The fourth image shows the cramped northern mezzanine at Union Station, looking down from the elevator landing on the commuter rail level. This mezzanine is unique because of its size and shape, necessary to fit it in under Union Station. The four flags show that this is a key station. 38 knew this one.
The final image is a picture of White Flint from 2009. This picture is looking south at the station from above the subway tunnel. The main clue here is the Nuclear Regulatory Commission building just south of the station. 38 correctly guessed White Flint.
Congratulations to the winners!
Next Monday, we'll have 5 more photos for you to identify. Thanks for playing!
Photo by Sergio Ruiz for SPUR
By most accounts, our state and region are booming. This is welcome news after several years of a sluggish economy and a major recession. California is growing faster than the country and other global powers. The state is now the world’s eighth largest economy (after dropping from fifth largest to 10th between 2002 and 2012). The Bay Area has increased its national share of venture capital funding, an important feedstock for the next round of start-ups.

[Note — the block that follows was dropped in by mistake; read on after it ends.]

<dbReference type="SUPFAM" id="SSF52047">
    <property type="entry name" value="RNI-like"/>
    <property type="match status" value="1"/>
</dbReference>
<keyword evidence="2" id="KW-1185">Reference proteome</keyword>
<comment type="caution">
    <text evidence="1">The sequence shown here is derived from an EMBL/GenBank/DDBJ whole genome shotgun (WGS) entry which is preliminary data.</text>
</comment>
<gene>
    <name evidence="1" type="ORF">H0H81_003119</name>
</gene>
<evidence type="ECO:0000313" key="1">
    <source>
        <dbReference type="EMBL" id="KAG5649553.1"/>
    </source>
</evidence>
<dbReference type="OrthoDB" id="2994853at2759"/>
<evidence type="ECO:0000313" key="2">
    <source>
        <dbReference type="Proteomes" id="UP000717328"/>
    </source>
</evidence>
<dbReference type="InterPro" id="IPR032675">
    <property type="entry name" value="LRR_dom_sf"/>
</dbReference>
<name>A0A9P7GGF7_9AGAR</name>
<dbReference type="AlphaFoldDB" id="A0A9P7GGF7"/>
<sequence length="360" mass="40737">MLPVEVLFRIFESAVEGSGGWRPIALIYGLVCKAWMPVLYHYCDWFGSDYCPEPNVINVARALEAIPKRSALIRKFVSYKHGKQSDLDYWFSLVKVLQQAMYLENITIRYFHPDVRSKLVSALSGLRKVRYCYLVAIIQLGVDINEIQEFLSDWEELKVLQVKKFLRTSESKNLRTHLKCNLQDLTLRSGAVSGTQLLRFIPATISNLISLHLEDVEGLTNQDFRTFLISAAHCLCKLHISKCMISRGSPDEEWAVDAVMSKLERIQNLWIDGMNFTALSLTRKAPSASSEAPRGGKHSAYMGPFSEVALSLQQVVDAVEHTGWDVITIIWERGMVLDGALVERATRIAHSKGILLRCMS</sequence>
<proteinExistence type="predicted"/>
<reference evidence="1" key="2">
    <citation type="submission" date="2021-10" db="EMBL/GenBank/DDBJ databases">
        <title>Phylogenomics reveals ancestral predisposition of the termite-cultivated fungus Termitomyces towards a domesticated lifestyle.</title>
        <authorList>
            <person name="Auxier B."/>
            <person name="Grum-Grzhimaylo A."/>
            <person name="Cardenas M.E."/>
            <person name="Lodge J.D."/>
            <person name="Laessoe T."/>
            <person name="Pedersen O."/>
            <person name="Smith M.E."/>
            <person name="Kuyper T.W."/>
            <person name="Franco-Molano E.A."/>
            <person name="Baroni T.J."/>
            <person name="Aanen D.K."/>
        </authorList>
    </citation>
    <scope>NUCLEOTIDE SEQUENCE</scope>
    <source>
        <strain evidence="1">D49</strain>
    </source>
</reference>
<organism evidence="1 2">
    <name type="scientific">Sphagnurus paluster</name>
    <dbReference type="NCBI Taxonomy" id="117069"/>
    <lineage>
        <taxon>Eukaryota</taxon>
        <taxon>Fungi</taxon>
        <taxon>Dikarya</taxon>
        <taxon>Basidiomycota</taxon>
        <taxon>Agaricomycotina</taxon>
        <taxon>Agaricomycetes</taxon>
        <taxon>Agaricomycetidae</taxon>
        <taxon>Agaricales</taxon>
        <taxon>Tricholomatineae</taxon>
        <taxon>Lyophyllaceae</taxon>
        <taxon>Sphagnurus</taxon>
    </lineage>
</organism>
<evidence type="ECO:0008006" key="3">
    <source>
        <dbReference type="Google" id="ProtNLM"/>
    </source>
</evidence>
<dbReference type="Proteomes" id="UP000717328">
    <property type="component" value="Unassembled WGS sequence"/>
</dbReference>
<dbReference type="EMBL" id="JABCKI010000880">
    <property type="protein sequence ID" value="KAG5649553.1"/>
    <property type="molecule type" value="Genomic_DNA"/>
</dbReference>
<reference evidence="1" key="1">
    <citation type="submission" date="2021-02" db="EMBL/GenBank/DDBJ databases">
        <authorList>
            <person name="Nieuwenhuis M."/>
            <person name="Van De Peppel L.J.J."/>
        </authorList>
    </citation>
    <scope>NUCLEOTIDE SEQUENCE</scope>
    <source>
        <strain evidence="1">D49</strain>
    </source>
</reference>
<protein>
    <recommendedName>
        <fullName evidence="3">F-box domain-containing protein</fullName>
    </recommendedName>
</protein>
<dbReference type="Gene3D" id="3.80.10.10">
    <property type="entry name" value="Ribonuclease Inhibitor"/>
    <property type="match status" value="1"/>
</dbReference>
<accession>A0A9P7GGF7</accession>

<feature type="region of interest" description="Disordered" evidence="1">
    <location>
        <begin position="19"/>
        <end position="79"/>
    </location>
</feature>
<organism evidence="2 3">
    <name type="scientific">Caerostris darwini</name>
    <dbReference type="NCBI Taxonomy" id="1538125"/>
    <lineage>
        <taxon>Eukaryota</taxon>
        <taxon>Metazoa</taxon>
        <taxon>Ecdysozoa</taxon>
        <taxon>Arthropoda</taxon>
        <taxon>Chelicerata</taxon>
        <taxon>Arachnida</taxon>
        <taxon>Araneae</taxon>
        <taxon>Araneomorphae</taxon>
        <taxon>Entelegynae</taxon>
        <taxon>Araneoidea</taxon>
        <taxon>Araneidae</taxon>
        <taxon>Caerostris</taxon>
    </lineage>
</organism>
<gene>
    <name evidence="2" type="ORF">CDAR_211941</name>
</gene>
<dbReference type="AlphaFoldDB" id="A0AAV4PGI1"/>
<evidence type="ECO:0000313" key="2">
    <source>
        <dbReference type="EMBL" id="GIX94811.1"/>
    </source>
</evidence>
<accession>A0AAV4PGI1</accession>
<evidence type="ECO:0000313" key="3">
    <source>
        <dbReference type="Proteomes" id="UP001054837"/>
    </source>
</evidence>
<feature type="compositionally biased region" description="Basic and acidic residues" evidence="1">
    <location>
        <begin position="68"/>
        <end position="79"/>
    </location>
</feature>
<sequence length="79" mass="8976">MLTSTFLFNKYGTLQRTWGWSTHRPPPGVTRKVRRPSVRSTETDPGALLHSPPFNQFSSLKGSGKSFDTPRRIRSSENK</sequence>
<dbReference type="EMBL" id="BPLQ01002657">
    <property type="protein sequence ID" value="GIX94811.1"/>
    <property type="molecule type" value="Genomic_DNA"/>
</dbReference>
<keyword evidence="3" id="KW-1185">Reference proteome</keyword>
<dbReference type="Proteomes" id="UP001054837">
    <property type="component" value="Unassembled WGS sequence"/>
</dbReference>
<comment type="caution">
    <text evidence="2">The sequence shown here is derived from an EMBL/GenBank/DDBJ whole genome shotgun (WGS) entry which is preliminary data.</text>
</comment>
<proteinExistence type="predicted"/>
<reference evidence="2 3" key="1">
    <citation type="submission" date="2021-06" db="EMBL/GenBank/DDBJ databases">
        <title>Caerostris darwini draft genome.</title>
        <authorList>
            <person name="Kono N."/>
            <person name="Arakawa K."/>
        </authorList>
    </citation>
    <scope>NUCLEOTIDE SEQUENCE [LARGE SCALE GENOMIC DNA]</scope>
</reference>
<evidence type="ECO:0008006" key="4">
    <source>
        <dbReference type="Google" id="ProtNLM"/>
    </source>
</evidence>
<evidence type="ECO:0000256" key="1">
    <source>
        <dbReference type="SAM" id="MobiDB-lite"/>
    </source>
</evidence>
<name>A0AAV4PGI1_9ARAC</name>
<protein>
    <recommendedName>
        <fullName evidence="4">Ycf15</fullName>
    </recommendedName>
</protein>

Despite the generally good economic news, challenges remain. Housing costs are out of reach for many, some parts of the Bay Area still haven’t returned to their pre-recession job levels, unemployment remains stubbornly high in a few places and there are too few middle-wage jobs.
Below are some highlights for the region and state according to several new sources of economic data analyzed by Steve Levy at the Center for Continuing Study of the California Economy.
- The nine-county Bay Area added nearly 103,000 jobs in the past year, a gain of about 3 percent. This is more than Los Angeles County (96,000) even though LA County has just under 10 million people and the Bay Area about 7.4 million.
- The Bay Area now has 5 percent more jobs than before the recession began in July of 2007, the best recovery of any region in the state. San Diego is a few percentage points above pre-recession levels, and the San Joaquin Valley just returned to pre-recession levels.
- Within the Bay Area, San Francisco, San Mateo and Santa Clara counties are leading the recovery, with the SF Metro Area (San Francisco, San Mateo and Marin counties) at about ten percent above pre-recession peak employment and Santa Clara County about seven percent above.